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1 Corinthians 3:3, “Where there are envy, strife, and divisions among you, are you not carnal and behaving like mere men”

Ephesians 4:25, “We are members of one another”

I read a story some time ago about two sisters who were preparing Thanksgiving dinner. They had made their special stuffing, spooned it into the turkey, and were preparing to pop it into the oven. They got out the aluminum foil and were ready to cover the meat to help hold in the juices. Betty had started to place the foil on the turkey, when Paula snapped, “That’s not right! You’re supposed to put the shiny side out.” “That’s ridiculous,” Betty replied. “Everybody knows the shiny side goes on the inside.” A heated discussion followed, and I’m not sure who got her way. I found out later that both sisters were right because it makes absolutely no difference which side is out. Divisions that lead to church splits over such issues as the color of the carpet for the sanctuary, whether the choir should wear robes or differences of opinion regarding music and worship styles is also a frequent cause of division in the church are all too common occurrence in the body of Christ.

The excuses for the conflict are numerous, but they all stem from the same root cause – pride and selfishness. The effects of a church split, regardless of the cause, can be devastating. Church splits distress and dismay mature believers, disillusion new believers, cause havoc in the lives of pastors and their families, and bring reproach upon the name of Christ. The Apostle Paul told Timothy to “avoid foolish and ignorant disputes, knowing that they generate strife” (2 Timothy 2:23). Fundamental doctrines need to be guarded, but arguments about trivialities are not beneficial and only divide and draw us away from God’s purposes of what a church is for. In the Apostle Paul’s letter to the Ephesian church, he described the unity of purpose (4:1-16) that should help us to work through disagreements without creating divisions. He knew all too well how selfish desires, personal agendas, and playing favorites could create havoc (1 Corinthians 3:1-9). So, my brethren let’s make sure our churches are safe havens from squabbles by remembering what a church is for.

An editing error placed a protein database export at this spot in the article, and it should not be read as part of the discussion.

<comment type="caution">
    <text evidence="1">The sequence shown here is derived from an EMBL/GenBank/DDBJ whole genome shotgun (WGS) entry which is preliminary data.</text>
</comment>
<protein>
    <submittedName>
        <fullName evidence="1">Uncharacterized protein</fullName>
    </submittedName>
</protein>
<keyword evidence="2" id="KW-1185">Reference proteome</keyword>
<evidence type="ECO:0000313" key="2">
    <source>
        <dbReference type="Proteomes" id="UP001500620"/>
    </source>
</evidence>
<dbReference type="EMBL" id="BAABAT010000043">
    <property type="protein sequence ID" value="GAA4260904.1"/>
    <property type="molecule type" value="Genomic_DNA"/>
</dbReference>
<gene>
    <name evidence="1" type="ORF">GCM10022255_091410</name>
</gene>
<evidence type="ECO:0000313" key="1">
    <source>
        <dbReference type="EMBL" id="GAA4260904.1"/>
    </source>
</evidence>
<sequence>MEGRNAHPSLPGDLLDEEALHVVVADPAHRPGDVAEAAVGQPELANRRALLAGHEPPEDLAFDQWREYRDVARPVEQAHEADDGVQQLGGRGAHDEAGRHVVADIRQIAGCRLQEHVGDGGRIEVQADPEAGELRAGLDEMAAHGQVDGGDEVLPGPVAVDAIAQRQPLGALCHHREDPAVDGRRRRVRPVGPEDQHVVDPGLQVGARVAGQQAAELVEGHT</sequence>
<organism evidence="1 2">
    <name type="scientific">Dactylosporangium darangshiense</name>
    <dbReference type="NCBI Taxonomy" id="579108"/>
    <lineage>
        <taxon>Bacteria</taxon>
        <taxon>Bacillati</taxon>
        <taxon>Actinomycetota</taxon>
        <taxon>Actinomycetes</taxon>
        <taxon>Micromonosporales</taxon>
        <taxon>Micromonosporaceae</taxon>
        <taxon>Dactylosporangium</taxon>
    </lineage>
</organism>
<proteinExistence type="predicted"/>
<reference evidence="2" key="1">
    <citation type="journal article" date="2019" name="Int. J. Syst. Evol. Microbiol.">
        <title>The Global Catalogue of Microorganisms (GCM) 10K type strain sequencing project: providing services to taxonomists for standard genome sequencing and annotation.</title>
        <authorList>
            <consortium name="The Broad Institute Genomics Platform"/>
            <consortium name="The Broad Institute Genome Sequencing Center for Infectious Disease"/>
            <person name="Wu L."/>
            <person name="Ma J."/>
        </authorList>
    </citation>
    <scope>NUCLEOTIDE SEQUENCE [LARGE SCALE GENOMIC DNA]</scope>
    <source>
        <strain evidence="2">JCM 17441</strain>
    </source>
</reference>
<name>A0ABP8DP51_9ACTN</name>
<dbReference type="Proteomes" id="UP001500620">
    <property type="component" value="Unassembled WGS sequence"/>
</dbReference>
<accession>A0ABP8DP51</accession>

Personal reflection:

Feuds are as old as the human race and as widespread as the common cold. Like the cold, once they start they infect others. It is insidious how easily feuds begin, how long they can last, and the damage they can do. In the late 1800s, two families, one in Kentucky and another in West Virginia, fought for nearly 20 years, and 12 people were killed from that useless feud. However, not all feuds are that blatant. They may be as subtle as a minor insult. Once they start they can gradually damage and then destroy families, churches, and lifelong relationships. The Apostle Paul knew the deadly effects that feuds could have in a congregation. So he reminded his readers in Ephesus, “We are members of one another” (Ephesians 4:25). Is there a believer with whom you are angry or bitter, with whom you no longer speak? Once perhaps you were good friends, but have you let some petty offense turn your friend into an enemy? Hear what Paul said, “Let all bitterness, wrath, anger, clamor, and evil speaking be put away from you, with all malice. And be kind to one another, tenderhearted, forgiving one another, even as God in Christ forgave you” (Ephesians 4:31-32). Believers can make far greater advances for Christ’s cause when they act and pray together than they could ever make alone. Thus, when believers in Christ are united in serving the Lord, they can become a mighty force for God. The bottom line is we need other believers, and other believers need us.

Christians at war with each other cannot be at peace with their Heavenly Father.